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Is This a Bump in the Road or Should the Red Sox Start Panicking?

After their worst homestand since the mid-90s, the Boston Red Sox need to turn things around or risk being the worst team in a mediocre division.

John Farrell
John Farrell

Kim Klement-USA TODAY Sports

Last year was one of those charmed existences where in the wake of disaster everything came together for the Red Sox. They never spent a day with a losing record, spent 164 days in first place, and won the World Series.

Two out hits, late-game hits, you name it, it all came together in a magical run that produced the third championship in a decade.

Now seven months after the final out of the 2013 World Series, the Red Sox are not coming close to duplicating that magic. They are 20-26, have lost seven in a row, and the last six have been at home. To find the last time the Red Sox went without a victory on a homestand of at least six games, you have to go back to June 1994 during the mediocre Butch Hobson era.

The reasons for the Red Sox’ current tailspin of seven straight losses, a stretch that has seen them get outscored by a 37-16 margin, are multiple.

On their recent homestand, the Red Sox had a 5.16 ERA but the numbers that their hitters produced in the six games might offer a fuller picture in what happened. Besides runners in scoring position, a team’s clutch ability can be measured how they do with two outs and with men on base and, in three criteria, the Red Sox failed.

With runners in scoring position, the Red Sox batted .171 (7-for-41). With two outs, the Red Sox batted .150 (9-for-60). With men on base, they batted .149 (11-for-74).

For the season, the Red Sox are batting .238 with runners in scoring position (they batted .278 in 2013). They’re hitting .220 with two outs, down 40 points from last season. They’re also batting .244 with men on, a decrease of 41 points from last season.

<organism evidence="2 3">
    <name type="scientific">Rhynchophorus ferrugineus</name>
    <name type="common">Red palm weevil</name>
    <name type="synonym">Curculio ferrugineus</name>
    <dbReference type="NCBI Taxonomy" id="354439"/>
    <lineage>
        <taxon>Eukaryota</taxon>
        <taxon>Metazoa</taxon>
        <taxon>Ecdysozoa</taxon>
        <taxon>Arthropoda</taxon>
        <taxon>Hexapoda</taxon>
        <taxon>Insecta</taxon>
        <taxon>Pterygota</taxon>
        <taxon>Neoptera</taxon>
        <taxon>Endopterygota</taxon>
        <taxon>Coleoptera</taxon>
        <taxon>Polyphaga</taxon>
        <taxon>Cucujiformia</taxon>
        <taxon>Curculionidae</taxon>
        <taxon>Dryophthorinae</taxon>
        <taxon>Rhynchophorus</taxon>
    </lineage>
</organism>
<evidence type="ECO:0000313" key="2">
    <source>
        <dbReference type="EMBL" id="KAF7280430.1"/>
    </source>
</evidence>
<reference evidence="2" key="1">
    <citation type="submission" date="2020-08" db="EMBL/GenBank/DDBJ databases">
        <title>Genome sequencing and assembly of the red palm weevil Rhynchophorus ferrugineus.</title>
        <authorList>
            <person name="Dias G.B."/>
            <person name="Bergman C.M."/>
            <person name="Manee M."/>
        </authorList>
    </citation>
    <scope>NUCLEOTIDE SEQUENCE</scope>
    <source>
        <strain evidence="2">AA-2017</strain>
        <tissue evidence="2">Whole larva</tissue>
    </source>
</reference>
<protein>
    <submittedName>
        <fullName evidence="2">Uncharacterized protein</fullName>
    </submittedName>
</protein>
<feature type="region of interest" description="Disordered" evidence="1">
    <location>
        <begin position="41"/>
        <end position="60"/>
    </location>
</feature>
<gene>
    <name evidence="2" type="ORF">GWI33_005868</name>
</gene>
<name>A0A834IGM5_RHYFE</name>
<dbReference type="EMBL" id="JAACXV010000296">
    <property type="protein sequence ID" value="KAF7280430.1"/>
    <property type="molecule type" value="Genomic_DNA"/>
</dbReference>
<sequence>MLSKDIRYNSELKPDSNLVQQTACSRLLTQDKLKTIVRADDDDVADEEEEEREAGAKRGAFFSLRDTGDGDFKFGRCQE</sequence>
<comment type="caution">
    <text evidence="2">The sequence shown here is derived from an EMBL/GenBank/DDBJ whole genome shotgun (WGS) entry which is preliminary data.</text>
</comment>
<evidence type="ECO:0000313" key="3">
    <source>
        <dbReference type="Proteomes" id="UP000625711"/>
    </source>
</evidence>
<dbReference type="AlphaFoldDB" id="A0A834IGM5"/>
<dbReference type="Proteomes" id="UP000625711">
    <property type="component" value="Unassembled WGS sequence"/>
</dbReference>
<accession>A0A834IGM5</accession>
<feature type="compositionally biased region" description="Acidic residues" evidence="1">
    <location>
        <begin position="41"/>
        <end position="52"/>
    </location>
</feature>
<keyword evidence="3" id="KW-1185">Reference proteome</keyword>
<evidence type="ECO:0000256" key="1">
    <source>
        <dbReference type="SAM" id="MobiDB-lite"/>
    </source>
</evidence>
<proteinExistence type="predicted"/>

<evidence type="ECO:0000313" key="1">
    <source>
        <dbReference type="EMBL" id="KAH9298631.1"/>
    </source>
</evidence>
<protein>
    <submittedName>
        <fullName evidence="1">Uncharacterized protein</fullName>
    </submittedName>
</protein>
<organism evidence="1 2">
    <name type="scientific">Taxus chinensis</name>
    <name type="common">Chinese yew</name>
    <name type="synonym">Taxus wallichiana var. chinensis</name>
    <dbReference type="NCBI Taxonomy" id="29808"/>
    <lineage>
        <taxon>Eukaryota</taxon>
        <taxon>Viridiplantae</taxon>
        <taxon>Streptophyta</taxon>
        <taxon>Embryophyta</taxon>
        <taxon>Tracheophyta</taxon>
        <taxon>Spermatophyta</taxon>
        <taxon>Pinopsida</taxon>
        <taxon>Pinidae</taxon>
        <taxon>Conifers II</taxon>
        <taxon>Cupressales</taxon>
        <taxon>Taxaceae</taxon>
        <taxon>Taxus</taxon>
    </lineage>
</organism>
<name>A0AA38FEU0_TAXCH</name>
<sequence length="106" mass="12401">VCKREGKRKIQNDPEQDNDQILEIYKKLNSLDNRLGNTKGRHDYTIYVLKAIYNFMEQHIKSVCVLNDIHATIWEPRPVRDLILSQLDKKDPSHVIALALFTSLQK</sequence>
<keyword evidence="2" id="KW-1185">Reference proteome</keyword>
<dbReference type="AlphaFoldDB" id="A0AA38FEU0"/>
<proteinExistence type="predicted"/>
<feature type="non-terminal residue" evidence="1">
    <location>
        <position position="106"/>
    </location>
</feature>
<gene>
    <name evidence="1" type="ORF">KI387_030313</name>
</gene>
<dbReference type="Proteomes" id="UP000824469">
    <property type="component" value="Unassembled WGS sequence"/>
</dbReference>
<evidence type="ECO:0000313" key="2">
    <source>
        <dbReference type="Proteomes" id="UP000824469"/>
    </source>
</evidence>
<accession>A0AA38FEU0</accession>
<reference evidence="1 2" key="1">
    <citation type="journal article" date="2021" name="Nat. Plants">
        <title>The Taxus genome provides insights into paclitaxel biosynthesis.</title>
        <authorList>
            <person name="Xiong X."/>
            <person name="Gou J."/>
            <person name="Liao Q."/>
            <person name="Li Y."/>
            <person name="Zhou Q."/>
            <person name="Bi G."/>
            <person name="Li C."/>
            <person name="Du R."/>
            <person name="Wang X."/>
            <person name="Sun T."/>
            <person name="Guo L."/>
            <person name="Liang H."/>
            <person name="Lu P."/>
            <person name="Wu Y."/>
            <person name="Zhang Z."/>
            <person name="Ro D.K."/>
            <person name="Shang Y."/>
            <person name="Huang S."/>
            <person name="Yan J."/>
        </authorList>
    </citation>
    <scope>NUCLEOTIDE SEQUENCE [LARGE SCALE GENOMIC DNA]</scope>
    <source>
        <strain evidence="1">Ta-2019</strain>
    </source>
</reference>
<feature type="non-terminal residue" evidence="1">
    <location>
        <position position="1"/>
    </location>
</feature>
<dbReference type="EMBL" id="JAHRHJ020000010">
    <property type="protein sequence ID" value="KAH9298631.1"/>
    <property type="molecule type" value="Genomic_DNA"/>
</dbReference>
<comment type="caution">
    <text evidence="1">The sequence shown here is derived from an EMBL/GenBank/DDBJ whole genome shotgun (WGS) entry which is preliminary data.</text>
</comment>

Overall, their 185 runs are 13th in the AL as is the .245 batting average. Their 37 home runs are 10th but perhaps the most telling ranking  is the 14 stolen bases, which rank next-to-last in the league and that might be a big indication of how much Jacoby Ellsbury is missed.

Ellsbury isn’t hitting much in New York lately but his replacement Jackie Bradley Jr. has yet to get it going. Bradley is at .201 with 45 strikeouts and three stolen bases and that’s part of a .191 average the Red Sox are getting from anyone who has played center field so far.

The greater question though is whether it’s a bump in the road or if it’s a precursor of what lies ahead for the Red Sox. Obviously players are going to say it’s a bump in the road and you wouldn’t expect anything else because if you’ve been in enough clubhouses over the years, those are the comments you will hear under the glare of TV cameras, notebooks and recorders.

Still, what the Red Sox did in their last six home games has to be confounding, but if there’s a silver lining it’s the state of the AL East. There’s not one dominant team even as Toronto has inched ahead of the Yankees and it’s possible to be a one good week away from producing a better outlook.

However, when you’ve gone through what the Red Sox just have, the last thing you need is another bad series or bad week because eventually those will catch up and create too much ground to cover.

There have  been two teams with sub-500 records through May 22 that have eventually won the AL East: the 1973 Orioles and 1989 Blue Jays. That’s a small precedent but the way the division has unfolded so far, it might not be surprising if it happened a third time.

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